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Ding Wins Despite 147 Blunder

Ding Junhui

Ding Junhui failed to realise he had a chance of a 147

Ding Junhui scored a 10-7 victory over Mark Davis in the first round of the Betfred World Championship – despite an astonishing lapse in concentration which cost him the chance of a maximum break.

By his high standards, China’s Ding has a poor record at the Crucible, having reached the semi-finals only once in eight previous appearances, and he has suffered three first round defeats including a shock 10-9 reverse against Michael Wasley last year.

The Sheffield-based player looked in danger of another early exit when he lost the first four frames against Davis yesterday. Ding trailed 4-3 after the first session, but hit back to win seven of ten frames today to book an intriguing last 16 clash with John Higgins.

Sussex’s Davis made a break of 106 in the opening frame today, then in the next Ding potted 12 reds with blacks and looked to have a clear chance of a 147, which would have been the 11th maximum ever made at the Crucible and worth a possible £30,000. Remarkably, though, he failed to notice that he he was on for a 147, and played for the blue off the 13th red. As the crowd gasped, Ding immediately realised his mistake, but was unable to cut a thin black into the top corner.

The match remained in the balance when Ding led 8-7, but he finished strongly with runs of 73 and 85 to seal victory.

“I didn’t even know about the 147,” said world number three Ding, who has failed to reach the final of a ranking event this season after winning five titles last term. “I potted the red and heard the noises from the crowd and I realised what I had done. The blue was on its spot and I was just trying to make a century, I wasn’t even thinking about making the 147. I was just trying to keep going and potting the balls because I needed to get back in the match. I was just trying to keep scoring heavily, making big breaks and putting him under pressure.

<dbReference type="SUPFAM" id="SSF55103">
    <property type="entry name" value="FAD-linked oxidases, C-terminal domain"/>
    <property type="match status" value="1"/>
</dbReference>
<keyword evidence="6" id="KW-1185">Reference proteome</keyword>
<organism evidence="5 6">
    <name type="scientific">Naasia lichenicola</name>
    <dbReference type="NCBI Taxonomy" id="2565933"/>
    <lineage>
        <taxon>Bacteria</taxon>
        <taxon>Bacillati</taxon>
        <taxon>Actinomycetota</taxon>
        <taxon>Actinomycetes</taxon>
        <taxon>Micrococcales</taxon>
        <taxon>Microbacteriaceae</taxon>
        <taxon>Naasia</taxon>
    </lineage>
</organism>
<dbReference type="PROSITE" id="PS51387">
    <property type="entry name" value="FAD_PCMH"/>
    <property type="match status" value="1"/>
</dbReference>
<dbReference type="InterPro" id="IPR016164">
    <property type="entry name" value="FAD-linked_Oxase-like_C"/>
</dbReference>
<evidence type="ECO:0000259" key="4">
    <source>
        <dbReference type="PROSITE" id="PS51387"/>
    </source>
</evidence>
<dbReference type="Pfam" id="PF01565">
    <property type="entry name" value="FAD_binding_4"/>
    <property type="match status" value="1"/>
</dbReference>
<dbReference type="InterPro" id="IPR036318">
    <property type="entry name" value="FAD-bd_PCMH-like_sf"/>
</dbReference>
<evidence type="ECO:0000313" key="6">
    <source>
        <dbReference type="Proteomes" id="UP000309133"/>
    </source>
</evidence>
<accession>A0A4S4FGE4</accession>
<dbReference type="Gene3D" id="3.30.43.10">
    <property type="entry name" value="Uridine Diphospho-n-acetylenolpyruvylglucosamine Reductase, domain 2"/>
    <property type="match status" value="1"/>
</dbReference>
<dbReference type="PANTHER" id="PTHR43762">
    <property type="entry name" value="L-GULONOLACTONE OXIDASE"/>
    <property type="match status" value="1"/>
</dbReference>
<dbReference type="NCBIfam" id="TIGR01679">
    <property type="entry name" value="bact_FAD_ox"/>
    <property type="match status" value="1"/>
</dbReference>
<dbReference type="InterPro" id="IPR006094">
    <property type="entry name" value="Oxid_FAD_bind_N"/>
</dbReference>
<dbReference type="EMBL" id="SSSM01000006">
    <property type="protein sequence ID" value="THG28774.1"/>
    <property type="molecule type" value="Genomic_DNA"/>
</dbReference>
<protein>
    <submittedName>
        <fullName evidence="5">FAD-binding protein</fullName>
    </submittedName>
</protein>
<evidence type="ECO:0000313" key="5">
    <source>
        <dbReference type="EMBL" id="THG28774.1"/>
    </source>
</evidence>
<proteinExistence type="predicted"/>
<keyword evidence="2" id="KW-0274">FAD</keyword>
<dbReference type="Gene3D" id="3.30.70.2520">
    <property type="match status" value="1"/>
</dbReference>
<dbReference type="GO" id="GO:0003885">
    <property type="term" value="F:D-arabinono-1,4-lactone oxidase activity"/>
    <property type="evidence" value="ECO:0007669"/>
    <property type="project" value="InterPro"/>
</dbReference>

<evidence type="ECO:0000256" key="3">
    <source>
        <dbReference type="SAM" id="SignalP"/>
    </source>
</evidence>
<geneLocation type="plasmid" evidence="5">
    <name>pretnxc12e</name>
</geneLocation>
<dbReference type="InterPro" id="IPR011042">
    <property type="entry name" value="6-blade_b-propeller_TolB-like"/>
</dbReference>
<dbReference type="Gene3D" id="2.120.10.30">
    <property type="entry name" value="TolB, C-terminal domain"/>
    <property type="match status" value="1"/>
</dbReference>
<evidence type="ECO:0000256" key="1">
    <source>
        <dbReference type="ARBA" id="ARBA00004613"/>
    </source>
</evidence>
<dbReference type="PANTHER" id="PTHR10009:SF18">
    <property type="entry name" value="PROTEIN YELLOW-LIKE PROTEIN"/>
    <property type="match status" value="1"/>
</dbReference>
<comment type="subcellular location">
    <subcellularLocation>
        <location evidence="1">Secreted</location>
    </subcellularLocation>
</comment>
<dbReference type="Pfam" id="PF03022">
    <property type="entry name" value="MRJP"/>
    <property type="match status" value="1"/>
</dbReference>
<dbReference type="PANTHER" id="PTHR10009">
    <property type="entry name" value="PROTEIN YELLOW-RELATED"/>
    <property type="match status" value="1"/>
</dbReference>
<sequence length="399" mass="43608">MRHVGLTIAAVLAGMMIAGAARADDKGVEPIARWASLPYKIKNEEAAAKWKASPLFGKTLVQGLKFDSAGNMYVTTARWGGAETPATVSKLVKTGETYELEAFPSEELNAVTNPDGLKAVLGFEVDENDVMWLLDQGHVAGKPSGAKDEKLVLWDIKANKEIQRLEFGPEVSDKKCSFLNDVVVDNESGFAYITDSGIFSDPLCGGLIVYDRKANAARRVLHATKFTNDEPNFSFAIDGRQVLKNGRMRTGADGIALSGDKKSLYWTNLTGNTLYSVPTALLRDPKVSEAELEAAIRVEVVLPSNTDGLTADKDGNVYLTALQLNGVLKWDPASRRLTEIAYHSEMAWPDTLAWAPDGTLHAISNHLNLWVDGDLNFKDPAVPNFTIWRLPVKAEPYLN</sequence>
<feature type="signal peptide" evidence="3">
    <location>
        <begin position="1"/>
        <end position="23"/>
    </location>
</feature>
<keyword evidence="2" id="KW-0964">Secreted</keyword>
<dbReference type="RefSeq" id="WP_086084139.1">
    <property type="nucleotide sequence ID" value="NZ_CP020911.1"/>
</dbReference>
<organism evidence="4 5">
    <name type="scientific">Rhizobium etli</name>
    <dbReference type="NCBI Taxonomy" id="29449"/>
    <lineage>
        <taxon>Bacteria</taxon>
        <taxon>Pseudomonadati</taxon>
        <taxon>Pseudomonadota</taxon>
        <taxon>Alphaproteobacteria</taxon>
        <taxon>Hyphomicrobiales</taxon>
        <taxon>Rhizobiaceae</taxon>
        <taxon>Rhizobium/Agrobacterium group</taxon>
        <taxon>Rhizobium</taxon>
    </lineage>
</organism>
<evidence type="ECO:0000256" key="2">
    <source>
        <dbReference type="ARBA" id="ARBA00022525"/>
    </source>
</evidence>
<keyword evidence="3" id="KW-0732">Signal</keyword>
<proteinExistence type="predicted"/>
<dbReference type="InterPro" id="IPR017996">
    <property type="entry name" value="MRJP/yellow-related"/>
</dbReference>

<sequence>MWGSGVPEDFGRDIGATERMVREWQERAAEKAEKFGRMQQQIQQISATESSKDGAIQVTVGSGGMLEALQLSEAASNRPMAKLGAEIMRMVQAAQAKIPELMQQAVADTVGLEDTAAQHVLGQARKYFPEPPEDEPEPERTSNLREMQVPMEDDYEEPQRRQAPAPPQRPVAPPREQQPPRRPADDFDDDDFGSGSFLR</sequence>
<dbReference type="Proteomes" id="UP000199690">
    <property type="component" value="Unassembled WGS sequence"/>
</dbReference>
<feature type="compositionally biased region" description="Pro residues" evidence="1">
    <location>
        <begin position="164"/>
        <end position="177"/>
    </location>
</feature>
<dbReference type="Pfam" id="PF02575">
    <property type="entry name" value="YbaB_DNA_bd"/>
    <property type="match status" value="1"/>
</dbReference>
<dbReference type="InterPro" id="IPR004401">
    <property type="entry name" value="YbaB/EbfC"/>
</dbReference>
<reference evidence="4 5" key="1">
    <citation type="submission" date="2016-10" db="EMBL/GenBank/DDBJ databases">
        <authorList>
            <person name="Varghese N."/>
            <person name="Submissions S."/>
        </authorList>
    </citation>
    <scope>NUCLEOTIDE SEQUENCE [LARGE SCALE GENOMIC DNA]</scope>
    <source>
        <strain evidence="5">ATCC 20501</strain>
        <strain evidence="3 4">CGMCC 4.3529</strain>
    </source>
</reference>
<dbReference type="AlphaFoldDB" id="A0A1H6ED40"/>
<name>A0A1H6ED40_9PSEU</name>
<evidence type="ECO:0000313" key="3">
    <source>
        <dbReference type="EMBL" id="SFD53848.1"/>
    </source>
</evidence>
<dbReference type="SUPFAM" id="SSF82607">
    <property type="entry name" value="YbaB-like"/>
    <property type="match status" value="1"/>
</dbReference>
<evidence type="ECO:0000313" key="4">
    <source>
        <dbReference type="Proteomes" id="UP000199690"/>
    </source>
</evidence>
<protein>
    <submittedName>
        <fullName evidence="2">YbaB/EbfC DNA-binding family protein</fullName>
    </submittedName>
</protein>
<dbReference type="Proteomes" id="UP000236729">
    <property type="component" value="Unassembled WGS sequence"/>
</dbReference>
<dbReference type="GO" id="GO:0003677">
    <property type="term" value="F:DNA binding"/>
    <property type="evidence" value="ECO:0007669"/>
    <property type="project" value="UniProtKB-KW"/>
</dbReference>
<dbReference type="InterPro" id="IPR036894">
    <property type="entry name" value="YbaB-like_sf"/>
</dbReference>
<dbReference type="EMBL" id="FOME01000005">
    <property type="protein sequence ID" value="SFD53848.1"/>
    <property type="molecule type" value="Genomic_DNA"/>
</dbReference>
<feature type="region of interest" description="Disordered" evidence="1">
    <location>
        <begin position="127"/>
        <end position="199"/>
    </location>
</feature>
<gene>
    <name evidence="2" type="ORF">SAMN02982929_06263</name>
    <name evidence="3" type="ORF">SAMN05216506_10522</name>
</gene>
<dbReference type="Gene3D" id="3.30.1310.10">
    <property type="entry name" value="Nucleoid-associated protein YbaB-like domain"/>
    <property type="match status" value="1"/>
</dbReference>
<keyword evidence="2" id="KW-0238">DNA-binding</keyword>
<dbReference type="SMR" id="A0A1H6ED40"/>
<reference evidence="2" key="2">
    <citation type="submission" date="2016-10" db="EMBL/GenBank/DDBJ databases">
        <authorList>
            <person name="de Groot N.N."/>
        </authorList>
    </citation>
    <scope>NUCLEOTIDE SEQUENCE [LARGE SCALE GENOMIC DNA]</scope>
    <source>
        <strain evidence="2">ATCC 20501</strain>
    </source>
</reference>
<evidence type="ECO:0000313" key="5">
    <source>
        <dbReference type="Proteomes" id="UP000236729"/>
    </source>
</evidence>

“The start of the match was not very good but I think I grew into it and played ok. I was just thinking about enjoying the World Championship, in the same way that the fans enjoy being able to watch it.

“When it was 6-6 he had a good chance to win the frame, but he got a kick and ended up snookering himself. I got a bit lucky.

“John Higgins is an old friend of mine and I’ve played him many, many times. I lost the first five times we played but I learned a lot from him and I’ve got more confidence to play him now. I need to just stay focussed and play the right shots in the match, then I have a chance.”

Davis said: “It’s disappointing because 4-0 was a good lead but I didn’t take advantage yesterday when Ding was struggling. I felt really good the whole match, I kept feeling if I could get a chance I could score, but I just kept losing position all the time for one reason or the other.

“Ding’s shot on the 147 was a strange one because it was a really good chance. I just said to him ‘you must have too much money mate, you’re not even going for them any more.'”

Mark Allen takes a three frame advantage over Ryan Day into this evening’s concluding session after recovering from 3-1 down to lead 6-3 (Thomas McGovern writes).

The Northern Irishman looked out of sorts at the beginning of this morning’s session as Day capitalised to take a 3-1 lead with a top break of 79.

World number 12 Allen recovered to 3-3 with runs of 67 and 81, before narrowly clinching the seventh frame to go ahead for the first time. Allen’s momentum continued as he went 5-3 ahead, then finished the session with a superb 101 clearance to notch his fifth frame in a row. They resume at 7pm.